Article Text

Download PDFPDF

P159 Changing a Lymphoedema Service through Service Redesign
  1. Debbie Murphy
  1. St Catherine’s Hospice, Preston, UK


Background Well established Lymphoedema service facing number of escalating issues:

  • Increasing referrals

  • Over budget

  • Frustrated staff

  • Lack of care pathways and long term management

  • Lack of innovation


  • Reduce financial strain

  • Provide clear care management strategy

  • Introduce self-management strategies

  • Ensure full access for individuals with Lymphoedema.

Approach Used

  • Poor team work - looked at strengths and the weaknesses of each team member as a team

  • Cost reduction – compression garment formulary assessed on cost effectiveness, size of range, availability on FP10, education supplied by the company.

  • Care pathways – patient journey plotted dependent on severity of condition.

  • Discharge policy developed, packs sent to the GP and to patient.

  • Long term self-management - six week education programme combined with fun exercise class (Le Bed), gives patients tools to manage own condition.

  • Following discharge from Le Bed, Lymphoedema Information Fun Event (LIFE) established after feedback from patients - provides ongoing information about service development. Group used as patient reference and involvement group e.g. feedback on leaflets etc.

  • Investment in new technologies (lymph assist machines, lasers, oscillator) - enhances treatments offered, produces quicker results.

  • Kinesio tape introduced

  • Children’s Lymphoedema Service initiated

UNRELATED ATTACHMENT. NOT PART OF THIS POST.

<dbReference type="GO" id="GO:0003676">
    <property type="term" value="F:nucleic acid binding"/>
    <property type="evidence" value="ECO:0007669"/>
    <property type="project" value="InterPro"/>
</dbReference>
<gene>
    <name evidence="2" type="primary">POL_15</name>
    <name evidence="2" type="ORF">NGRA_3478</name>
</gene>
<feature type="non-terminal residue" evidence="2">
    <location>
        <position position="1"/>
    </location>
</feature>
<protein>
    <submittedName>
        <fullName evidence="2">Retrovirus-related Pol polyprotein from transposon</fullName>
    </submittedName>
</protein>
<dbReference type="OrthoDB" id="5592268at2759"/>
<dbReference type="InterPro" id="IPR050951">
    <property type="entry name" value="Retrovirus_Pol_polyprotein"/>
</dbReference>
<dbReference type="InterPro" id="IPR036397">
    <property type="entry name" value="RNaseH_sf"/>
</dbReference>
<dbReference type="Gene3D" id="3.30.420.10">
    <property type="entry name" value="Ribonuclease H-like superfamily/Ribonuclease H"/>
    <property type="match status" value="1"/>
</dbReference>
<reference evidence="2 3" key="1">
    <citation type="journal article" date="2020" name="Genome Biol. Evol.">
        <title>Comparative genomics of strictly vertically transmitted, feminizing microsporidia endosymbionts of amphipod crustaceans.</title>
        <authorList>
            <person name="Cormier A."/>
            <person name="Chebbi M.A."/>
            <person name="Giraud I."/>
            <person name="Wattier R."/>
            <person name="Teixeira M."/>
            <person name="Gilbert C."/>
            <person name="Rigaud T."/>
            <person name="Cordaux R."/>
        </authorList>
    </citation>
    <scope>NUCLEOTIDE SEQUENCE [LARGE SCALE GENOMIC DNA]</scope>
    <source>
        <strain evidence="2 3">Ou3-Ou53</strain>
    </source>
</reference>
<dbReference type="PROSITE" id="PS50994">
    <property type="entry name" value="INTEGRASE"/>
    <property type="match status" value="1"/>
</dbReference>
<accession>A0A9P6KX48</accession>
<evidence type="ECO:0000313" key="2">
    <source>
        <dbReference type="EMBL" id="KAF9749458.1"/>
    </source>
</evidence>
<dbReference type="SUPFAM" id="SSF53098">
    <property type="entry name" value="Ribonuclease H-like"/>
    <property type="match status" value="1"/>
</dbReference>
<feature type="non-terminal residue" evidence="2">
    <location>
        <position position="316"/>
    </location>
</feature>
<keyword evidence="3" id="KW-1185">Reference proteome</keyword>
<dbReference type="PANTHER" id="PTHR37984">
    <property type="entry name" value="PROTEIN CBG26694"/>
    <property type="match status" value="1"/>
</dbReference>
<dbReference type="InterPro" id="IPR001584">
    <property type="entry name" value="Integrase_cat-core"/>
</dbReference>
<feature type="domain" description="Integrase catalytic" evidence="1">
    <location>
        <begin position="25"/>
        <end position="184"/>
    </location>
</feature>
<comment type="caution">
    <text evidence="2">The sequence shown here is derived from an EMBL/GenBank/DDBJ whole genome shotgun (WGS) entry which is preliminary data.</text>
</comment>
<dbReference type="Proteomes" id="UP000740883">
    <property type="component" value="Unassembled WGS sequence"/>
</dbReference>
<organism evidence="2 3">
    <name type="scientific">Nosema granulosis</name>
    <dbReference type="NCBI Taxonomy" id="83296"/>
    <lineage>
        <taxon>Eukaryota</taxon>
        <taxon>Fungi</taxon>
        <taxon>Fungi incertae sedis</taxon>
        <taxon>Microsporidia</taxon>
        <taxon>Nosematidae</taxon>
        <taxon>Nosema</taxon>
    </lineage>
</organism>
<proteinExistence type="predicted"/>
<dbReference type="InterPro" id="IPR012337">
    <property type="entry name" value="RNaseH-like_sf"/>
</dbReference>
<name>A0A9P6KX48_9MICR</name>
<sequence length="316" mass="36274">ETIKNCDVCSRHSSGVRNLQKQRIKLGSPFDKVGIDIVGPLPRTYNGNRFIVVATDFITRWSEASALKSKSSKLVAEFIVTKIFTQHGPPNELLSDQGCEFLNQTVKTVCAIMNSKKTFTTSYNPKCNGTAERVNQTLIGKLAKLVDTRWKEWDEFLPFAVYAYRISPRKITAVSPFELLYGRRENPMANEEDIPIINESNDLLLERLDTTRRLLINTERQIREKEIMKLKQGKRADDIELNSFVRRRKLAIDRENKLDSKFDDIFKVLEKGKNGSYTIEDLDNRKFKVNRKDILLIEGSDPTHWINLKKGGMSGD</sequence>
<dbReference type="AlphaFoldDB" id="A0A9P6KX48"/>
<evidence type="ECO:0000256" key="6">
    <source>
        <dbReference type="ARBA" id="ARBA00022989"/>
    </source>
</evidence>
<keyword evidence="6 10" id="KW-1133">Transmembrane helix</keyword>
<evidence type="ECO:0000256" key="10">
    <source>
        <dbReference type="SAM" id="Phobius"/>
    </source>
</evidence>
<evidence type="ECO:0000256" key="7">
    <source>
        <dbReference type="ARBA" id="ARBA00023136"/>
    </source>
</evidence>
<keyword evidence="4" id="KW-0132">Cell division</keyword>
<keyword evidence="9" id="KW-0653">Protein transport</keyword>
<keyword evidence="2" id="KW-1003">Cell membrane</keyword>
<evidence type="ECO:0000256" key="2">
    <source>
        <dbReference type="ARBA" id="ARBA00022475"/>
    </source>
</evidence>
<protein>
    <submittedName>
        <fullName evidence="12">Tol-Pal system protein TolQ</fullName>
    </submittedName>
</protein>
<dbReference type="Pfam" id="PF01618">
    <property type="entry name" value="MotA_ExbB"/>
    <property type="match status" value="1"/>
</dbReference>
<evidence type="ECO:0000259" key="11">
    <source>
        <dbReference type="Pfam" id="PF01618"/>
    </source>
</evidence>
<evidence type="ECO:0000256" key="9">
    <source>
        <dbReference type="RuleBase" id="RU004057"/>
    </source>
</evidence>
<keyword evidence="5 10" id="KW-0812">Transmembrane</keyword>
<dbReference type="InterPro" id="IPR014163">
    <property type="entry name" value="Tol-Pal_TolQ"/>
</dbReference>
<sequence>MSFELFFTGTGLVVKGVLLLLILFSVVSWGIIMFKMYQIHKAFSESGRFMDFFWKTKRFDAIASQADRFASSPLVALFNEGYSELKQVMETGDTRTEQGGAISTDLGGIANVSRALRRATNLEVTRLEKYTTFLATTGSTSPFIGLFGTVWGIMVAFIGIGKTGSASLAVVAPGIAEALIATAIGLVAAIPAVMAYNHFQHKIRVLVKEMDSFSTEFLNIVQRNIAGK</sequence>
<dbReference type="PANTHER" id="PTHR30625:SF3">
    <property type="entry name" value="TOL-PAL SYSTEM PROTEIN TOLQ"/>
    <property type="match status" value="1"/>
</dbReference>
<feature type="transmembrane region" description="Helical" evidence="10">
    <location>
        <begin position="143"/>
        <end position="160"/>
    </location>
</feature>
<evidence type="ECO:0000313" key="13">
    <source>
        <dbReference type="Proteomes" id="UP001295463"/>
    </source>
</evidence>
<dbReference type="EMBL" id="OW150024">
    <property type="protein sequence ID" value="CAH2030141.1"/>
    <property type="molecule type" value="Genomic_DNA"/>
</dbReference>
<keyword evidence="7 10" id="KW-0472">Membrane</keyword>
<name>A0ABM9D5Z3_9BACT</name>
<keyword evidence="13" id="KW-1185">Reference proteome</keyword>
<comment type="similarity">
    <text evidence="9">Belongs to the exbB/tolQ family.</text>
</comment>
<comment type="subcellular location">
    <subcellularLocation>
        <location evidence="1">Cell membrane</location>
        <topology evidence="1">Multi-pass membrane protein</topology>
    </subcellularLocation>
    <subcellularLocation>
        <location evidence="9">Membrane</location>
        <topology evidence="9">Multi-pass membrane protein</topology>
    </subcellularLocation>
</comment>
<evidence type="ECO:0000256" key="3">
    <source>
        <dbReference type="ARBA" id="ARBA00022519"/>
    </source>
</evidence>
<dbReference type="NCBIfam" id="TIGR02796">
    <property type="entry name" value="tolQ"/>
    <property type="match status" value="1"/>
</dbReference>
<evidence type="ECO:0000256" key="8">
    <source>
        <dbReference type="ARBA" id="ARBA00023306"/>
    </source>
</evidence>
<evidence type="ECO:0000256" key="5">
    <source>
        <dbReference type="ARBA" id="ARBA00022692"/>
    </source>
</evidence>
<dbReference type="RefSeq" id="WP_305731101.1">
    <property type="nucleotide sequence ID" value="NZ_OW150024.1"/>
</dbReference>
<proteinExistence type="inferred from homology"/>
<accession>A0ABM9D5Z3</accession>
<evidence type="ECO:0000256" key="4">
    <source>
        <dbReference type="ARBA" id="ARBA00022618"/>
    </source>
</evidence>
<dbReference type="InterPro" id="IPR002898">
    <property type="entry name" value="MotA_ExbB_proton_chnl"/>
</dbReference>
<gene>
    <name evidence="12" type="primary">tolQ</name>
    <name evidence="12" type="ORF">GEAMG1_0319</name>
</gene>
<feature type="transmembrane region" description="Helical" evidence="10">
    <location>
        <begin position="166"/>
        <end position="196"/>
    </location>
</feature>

• Bra fitting service developed.


  • Greater sense of team - clear lines of reporting, goal setting and monitoring.

  • Expansion of team with a clear mix of skills

    • support worker undertaking more routine work, specialist nurses concentrate on more complex cases

    • part time specialist appointed

    • Lymphoedema physiotherapist (still to be appointed)

    • training and development - manual lymphatic drainage, Le Bed instructor training, bra fitting, wound management, child protection training etc.

  • Number of new patient referrals has increased year on year (see table)

  • Negotiated and secured contracts with three additional CCG’s

  • 2008/2009 = £23k overspend, 2011/2012 break even (including reinvestment in new technologies and education)

  • Number of intensive treatments increased from 27 in 2010/2011 to 119 in 2012/2013

  • Patients self-managing - the discharge pathway and Le Bed class – leading to greater self esteem

  • Lymphoedema manager recognised as Lymphodema nurse of the Year 2013, British Journal of Nursing

Statistics from

Request Permissions

If you wish to reuse any or all of this article please use the link below which will take you to the Copyright Clearance Center’s RightsLink service. You will be able to get a quick price and instant permission to reuse the content in many different ways.